The vendor only said that the flaw is a pre-authentication buffer overflow vulnerability and urged customers to address the firmware of their devices as soon as possible. An attacker can exploit this vulnerability without requiring permissions or user interaction.
Threat actors often exploit this kind of issue to trigger a DoS condition or to execute arbitrary code on vulnerable devices.
“NETGEAR has released fixes for a pre-authentication buffer overflow security vulnerability” reads the advisory published by the company. “NETGEAR strongly recommends that you download the latest firmware as soon as possible.”
Below is the list of fixes released by the company for the specific product models:
- RAX40 fixed in firmware version 184.108.40.206
- RAX35 fixed in firmware version 220.127.116.11
- R6400v2 fixed in firmware version 18.104.22.168
- R6700v3 fixed in firmware version 22.214.171.124
- R6900P fixed in firmware version 126.96.36.199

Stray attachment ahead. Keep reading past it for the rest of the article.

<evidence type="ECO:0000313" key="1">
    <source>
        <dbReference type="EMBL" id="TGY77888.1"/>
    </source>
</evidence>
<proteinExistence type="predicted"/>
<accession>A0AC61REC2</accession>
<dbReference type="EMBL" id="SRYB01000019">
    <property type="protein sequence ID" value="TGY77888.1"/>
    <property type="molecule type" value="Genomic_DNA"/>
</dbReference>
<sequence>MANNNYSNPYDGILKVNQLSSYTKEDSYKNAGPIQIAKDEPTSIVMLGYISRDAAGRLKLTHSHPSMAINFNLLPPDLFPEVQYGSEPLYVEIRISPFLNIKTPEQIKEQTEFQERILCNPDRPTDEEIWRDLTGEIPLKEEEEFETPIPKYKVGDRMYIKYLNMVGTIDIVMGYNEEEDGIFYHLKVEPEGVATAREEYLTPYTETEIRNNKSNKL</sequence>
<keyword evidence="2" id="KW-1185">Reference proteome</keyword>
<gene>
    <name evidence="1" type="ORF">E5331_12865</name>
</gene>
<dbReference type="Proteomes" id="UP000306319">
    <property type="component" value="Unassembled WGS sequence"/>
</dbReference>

- R7000P fixed in firmware version 188.8.131.52
- R7000 fixed in firmware version 184.108.40.206
- R7960P fixed in firmware version 220.127.116.11
- R8000P fixed in firmware version 18.104.22.168
Below are step-by-step instructions to download the latest firmware for impacted router models:
- Visit NETGEAR Support.
- Start typing your model number in the search box, then select your model from the drop-down menu as soon as it appears.
If you do not see a drop-down menu, make sure that you entered your model number correctly, or select a product category to browse for your product model.
- Click Downloads.
- Under Current Versions, select the download whose title begins with Firmware Version.
- Click Download.
- Follow the instructions in your product’s user manual, firmware release notes, or product support page to install the new firmware.
“The pre-authentication buffer overflow vulnerability remains if you do not complete all recommended steps. NETGEAR is not responsible for any consequences that could have been avoided by following the recommendations in this notification.” concludes the advisory.
The vendor did don reveal if the flaw has been actively exploited in attacks in the wild.
(SecurityAffairs – hacking, Netgear)